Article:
How to Be a C.E.O., From a Decade’s Worth of Them
Best Career and Life Advice
My vote for career advice goes to something I heard from Joseph Plumeri, the vice chairman of First Data, a payments-processing company, and former chief executive of Willis Group Holdings. His biggest career inflection points, he told me, came from chance meetings, giving rise to his advice: “Play in traffic.”
“It means that if you go push yourself out there and you see people and do things and participate and get involved, something happens,” he said. “Both of my great occasions in life happened by accident simply because I showed up.”
Mr. Plumeri learned this lesson firsthand when he was looking for a job while in law school. He was knocking on doors of various firms, including one called Cogan, Berlind, Weill & Levitt. He managed to get an audience with one of the partners, Sandy Weill, who informed the young Mr. Plumeri that this was a brokerage firm, not a law firm.
Despite the awkward moment, something clicked, and Mr. Weill gave him a part-time job. And Mr. Plumeri moved up as the firm evolved into Citigroup, and he spent 32 years there, many of them in top jobs.
What was it that one learned through a great books curriculum? Certainly not “conservatism” in any contemporary American sense of the term. We were not taught to become American patriots, or religious pietists, or to worship what Rudyard Kipling called “the Gods of the Market Place.” We were not instructed in the evils of Marxism, or the glories of capitalism, or even the superiority of Western civilization.
As I think about it, I’m not sure we were taught anything at all. What we did was read books that raised serious questions about the human condition, and which invited us to attempt to ask serious questions of our own. Education, in this sense, wasn’t a “teaching” with any fixed lesson. It was an exercise in interrogation.
To listen and understand; to question and disagree; to treat no proposition as sacred and no objection as impious; to be willing to entertain unpopular ideas and cultivate the habits of an open mind — this is what I was encouraged to do by my teachers at the University of Chicago.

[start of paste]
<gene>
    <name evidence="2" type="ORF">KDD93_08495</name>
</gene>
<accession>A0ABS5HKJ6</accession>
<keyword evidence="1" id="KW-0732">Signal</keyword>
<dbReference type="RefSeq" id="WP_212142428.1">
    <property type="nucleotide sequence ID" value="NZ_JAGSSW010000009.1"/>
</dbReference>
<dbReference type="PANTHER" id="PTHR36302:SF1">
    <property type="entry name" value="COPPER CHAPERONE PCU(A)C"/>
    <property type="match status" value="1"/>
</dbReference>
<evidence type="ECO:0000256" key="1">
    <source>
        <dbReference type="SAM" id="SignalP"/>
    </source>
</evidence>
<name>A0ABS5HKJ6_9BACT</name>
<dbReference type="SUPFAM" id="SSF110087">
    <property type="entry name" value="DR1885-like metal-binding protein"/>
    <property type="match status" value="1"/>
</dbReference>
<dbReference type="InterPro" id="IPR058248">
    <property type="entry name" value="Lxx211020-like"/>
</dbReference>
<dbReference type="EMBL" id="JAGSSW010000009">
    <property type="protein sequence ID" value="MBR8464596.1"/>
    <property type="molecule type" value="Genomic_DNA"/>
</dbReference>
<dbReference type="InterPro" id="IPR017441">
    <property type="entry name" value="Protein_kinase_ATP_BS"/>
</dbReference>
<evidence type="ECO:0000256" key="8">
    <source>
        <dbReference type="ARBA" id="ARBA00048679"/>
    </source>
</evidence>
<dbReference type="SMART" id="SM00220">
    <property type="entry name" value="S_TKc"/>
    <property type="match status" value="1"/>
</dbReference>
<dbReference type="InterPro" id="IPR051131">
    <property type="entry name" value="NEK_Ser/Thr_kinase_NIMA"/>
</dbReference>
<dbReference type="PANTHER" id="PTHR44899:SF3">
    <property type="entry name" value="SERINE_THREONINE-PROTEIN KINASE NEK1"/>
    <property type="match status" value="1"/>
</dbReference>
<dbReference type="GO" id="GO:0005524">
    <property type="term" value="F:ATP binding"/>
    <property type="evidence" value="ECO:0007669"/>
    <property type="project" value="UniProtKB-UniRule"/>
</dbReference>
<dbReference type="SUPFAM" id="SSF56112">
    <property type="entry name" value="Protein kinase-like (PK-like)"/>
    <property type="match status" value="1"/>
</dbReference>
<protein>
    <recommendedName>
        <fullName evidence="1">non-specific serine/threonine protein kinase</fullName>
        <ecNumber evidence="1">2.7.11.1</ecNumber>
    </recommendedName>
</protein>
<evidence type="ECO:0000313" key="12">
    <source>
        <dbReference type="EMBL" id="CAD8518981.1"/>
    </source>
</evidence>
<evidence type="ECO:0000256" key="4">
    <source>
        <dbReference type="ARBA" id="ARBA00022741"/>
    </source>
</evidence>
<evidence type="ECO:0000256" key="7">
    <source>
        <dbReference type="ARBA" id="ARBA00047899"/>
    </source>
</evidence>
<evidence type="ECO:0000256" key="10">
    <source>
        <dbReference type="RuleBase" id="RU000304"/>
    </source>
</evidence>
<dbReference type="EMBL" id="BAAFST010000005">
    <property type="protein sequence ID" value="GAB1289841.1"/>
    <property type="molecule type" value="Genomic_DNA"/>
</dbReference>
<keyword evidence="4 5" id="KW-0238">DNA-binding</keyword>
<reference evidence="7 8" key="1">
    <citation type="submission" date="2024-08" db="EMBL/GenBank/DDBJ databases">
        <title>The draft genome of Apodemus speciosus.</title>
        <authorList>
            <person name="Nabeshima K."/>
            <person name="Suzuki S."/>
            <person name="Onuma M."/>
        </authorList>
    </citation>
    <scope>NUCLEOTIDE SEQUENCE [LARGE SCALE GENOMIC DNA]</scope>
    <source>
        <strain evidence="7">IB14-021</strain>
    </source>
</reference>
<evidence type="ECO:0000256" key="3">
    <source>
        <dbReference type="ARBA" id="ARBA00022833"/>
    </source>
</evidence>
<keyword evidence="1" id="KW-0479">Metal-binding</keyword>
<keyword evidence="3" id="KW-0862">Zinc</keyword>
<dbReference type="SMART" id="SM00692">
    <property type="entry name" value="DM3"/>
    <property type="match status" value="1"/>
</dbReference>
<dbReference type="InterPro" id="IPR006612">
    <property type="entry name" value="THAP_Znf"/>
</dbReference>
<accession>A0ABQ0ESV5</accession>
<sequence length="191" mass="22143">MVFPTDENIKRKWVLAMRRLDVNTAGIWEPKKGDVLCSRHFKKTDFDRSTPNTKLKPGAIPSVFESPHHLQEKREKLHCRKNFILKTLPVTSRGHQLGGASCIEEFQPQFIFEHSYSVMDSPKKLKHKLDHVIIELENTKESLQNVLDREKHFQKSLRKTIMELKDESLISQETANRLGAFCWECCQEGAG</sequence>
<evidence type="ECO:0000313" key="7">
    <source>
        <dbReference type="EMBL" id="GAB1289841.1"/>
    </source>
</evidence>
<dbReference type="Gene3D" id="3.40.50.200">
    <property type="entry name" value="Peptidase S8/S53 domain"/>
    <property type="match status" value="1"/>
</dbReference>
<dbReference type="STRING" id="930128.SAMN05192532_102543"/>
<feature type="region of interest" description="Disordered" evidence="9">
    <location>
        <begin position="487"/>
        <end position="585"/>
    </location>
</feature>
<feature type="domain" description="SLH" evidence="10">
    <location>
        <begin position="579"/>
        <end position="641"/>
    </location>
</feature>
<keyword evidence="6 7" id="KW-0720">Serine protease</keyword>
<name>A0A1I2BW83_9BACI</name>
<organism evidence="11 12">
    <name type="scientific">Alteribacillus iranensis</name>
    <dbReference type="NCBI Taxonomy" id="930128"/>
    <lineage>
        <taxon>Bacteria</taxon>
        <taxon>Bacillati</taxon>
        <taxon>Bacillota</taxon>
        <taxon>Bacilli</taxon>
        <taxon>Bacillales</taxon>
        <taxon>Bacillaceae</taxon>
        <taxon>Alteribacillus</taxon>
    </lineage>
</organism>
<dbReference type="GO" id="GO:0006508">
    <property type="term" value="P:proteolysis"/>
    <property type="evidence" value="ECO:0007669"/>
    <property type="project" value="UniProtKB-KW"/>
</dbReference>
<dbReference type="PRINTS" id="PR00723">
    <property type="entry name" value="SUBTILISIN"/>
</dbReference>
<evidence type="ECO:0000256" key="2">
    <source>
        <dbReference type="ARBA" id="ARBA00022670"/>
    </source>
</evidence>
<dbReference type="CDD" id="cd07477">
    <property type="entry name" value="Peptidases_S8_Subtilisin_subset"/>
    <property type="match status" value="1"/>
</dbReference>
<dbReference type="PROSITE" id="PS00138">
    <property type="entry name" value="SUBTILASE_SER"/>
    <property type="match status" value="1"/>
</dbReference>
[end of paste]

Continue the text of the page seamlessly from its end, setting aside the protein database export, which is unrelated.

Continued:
It’s what used to be called a liberal education.
For all the talk of the world becoming dominated by a “cognitive elite”, in reality it appears it is nothing more than a “confidence elite”.
epistemology is the philosophy of knowledge, or the investigation of what distinguishes substantiated and supportable belief from mere opinion. Now that sounds like it could come in handy these days.
Confidence men can sell you only those lies that you’re already prepared to believe. They are emissaries of our own optimism, bearing the promise that the world is as decent as we’d hoped. In 1848, a dapper and genteel fellow named William Thompson took to the streets of New York with a simple ruse. After some pleasant conversation, Thompson would ask a stranger, “Have you confidence in me to trust me with your watch until tomorrow?” His marks didn’t just believe in him, but also in the premise behind his question—that cities weren’t Hobbesian jungles, but the sort of places where you could entrust your timepiece to a stranger. When he was arrested, a reporter for the New York Herald christened him “The Confidence Man.”